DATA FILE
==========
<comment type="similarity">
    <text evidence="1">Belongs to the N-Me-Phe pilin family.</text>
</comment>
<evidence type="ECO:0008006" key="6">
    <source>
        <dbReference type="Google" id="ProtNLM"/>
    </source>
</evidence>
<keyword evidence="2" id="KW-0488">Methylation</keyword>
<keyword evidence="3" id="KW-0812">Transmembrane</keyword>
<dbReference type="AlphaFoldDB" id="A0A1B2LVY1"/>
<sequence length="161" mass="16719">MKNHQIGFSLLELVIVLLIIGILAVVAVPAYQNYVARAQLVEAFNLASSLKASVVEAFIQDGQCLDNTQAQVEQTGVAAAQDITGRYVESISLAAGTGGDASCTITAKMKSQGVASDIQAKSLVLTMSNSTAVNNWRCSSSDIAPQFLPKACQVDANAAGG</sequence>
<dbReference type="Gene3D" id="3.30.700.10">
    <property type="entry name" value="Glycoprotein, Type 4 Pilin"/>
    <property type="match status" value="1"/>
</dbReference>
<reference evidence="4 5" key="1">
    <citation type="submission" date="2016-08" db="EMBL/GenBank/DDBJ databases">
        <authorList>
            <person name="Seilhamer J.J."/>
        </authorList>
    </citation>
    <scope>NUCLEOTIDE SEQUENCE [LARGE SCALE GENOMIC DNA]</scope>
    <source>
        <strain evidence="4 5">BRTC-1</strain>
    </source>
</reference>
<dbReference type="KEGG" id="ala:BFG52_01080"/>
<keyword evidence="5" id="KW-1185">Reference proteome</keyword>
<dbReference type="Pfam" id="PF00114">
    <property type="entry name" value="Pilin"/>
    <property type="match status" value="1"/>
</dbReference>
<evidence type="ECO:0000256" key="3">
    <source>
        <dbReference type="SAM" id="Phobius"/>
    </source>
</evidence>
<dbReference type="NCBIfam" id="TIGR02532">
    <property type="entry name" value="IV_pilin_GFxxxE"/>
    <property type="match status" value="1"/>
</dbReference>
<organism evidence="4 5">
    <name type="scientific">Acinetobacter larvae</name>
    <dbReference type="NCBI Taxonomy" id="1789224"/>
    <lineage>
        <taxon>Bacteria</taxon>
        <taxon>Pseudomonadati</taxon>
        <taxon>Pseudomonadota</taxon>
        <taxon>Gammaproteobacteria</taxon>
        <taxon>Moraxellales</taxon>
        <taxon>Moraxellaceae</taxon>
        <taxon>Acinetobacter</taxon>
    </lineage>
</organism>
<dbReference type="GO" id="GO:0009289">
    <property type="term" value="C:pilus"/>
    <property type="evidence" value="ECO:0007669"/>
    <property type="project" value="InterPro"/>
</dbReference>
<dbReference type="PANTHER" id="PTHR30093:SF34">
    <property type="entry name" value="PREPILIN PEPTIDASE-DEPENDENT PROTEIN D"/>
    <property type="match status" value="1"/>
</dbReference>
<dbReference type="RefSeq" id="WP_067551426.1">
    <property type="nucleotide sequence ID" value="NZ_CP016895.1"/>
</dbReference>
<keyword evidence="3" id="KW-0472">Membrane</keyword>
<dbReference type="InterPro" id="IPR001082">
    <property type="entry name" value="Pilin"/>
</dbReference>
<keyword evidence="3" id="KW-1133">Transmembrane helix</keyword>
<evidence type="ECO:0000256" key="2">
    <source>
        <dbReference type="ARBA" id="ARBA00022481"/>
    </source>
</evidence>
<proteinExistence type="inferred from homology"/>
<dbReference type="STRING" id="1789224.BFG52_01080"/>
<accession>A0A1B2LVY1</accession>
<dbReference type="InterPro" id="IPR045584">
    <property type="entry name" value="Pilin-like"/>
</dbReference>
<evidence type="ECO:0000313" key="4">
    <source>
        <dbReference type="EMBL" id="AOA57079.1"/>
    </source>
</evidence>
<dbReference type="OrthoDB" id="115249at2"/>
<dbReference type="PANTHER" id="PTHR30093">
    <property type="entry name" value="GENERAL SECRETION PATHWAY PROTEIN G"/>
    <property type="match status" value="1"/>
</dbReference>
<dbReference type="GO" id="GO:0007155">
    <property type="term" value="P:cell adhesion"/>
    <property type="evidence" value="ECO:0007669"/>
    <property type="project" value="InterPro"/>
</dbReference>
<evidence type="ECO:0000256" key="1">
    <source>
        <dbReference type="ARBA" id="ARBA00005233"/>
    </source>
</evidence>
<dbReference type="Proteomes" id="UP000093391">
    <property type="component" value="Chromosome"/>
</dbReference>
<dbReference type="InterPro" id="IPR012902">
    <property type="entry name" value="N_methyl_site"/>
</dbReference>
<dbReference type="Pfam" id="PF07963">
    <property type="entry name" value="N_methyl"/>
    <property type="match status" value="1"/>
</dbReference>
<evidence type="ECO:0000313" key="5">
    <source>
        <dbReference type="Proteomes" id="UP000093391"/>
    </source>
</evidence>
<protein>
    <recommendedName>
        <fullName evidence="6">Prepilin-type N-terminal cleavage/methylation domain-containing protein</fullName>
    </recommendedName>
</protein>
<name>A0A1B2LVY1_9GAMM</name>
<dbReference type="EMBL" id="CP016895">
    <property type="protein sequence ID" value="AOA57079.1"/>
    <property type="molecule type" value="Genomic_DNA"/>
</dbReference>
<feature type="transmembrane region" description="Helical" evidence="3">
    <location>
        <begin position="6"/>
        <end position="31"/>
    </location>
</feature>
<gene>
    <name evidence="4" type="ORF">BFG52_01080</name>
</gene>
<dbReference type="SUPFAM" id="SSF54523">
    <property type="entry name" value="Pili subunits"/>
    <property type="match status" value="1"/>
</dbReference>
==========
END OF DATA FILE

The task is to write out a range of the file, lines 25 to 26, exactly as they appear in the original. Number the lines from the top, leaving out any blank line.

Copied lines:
        <strain evidence="4 5">BRTC-1</strain>
    </source>